Dependant upon which iPhone 6 model you might have-a 6, 6 Plus, 6s, or 6s Plus-your smartphone likely cost between $650 to $950, and you probably take it everywhere, so protecting it using a case makes a whole lot of sense. The important thing feature to find regardless is its ability to protect your handset from scratches, dents, dings, and, for a few models, bending or perhaps a broken screen. However some cases add useful features such as card holders, waterproof protection, as well as extra power, plus a case also lets you personalize your iPhone. Whatever you value inside a case, you’ll locate a model for you personally.
iPhone 6/6s and 6 Plus/6s Plus cases do not fit the newest iPhone 7 and 7 Plus, respectively. About the new phones, the camera is repositioned, as well as the ports array along the bottom is slightly different. We’ll be researching and testing iPhone 7/7 Plus cases to get a full guide. In the meantime, don’t buy an older case expecting it to suit either new handset.
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Our experienced staff has spent a huge selection of hours within the last a long period testing a huge selection of iphone6 case supplier across a number of activities. We’ve collected our favorites below, with picks for that iPhone 6 and iPhone 6s, along with the larger iPhone 6 Plus and iPhone 6s Plus. No single case is the best for everybody, but we believe a lot of people will be able to locate a great case here.
In general, we search for cases that could adequately protect an iPhone without adding an excessive amount of bulk or unnecessary embellishments. A respectable standard of shock absorption is important, as they are a secure fit. The case should also cover just as much of the iPhone’s body as you can, together with a raised lip across the glass display to keep it from getting scratched whenever you set the phone face-down.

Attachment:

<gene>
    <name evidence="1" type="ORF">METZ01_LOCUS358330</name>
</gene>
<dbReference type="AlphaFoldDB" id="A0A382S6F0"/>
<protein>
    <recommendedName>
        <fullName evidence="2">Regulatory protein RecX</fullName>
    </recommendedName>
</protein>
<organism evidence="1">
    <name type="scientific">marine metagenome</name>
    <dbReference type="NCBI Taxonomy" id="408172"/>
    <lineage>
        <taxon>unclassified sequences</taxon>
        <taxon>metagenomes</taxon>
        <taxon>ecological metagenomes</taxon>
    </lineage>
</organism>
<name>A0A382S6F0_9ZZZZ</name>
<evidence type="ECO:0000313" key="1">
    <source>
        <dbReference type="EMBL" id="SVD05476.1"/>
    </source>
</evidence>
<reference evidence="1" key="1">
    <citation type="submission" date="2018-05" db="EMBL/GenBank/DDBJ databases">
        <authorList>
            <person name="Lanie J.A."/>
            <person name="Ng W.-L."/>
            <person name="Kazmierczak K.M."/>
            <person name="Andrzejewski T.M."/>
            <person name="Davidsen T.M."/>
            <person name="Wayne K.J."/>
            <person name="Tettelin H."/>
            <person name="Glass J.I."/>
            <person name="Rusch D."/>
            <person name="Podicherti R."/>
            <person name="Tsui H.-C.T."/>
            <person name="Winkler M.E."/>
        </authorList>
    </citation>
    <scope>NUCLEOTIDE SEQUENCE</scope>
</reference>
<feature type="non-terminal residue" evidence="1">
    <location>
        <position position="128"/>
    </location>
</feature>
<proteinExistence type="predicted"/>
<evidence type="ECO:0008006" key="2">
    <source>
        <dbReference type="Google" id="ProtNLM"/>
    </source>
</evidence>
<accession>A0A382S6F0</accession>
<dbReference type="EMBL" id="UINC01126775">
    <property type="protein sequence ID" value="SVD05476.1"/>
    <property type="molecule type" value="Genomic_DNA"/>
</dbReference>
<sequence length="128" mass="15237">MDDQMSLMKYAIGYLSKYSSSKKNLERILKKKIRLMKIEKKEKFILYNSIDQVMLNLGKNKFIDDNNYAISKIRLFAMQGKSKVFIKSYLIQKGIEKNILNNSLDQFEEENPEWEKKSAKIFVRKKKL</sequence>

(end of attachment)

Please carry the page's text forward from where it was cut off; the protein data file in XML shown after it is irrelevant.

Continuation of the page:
I had been the accessories editor at iLounge to get a little over three years. During my tenure, I reviewed greater than 1,000 products, the majority of that had been cases. That number spans multiple generations of Apple devices, in the iPhone 4 for the iPad mini 4 and all things in between. I’ve probably handled more iPhone cases than just about anyone in the world, thus i have got a particularly experienced perspective and depth of knowledge when it comes to these kinds of products.
How we picked
We look for cases that will adequately protect an iPhone without adding excessive bulk or unnecessary embellishments.
Months before Apple even announced its larger phones, we began seeking iPhone 6 cases, making contact with companies regarding their plans and in many cases testing a number of early review samples. Considering that the iPhone 6’s release, we’ve been continually monitoring Amazon.com, carrier websites, and assorted vendors, along with talking directly with case manufacturers, to discover (and test) the most promising options. We’ve continued this method from the life in the iPhone 6 and iPhone 6 Plus and, now, using the iPhone 6s and iPhone 6s Plus.
An unsatisfactory case is really a pretty rare thing.
The simple truth is, you have plenty of good iPhone cases to choose from-a poor case is in reality a pretty rare thing. However in trying to find a few cases that really work for many people, we sought models that could adequately protect your phone without adding unnecessary embellishments or too much bulk. We made these assumptions with the backing of data from a survey of our readers where 86 percent of respondents agreed that protection shouldn’t come at the expense of the iPhone’s feel and aesthetic.
Apple’s guidelines for case developers espouse a similar philosophy in relation to protection versus usability: “A well-designed case will securely house an Apple device while not interfering with the device’s operation.” The document then goes into details including from how high of any drop (1 meter) the case should protect your phone, which components the way it is can and cannot block, as well as the requirements for that size and shape of your various openings. Detailed technical drawings show every measurement a developer could possibly need.
However, while Apple’s guidelines are typically smart, a manufacturer can follow them perfectly but nonetheless generate a case that limits real-world usability. By way of example, an instance that adheres for the company’s standards can still prevent compatibility with many dock cradles, which in regards to a third in our survey respondents said was important to them. It’s equally important to us a case’s opening for your Lightning-connector port can accommodate plugs greater than those seen on Apple’s stock USB-to-Lightning cables. The same thing goes to the headphone port, in which a too-small opening can prevent angled or thicker headphone plugs from fully connecting.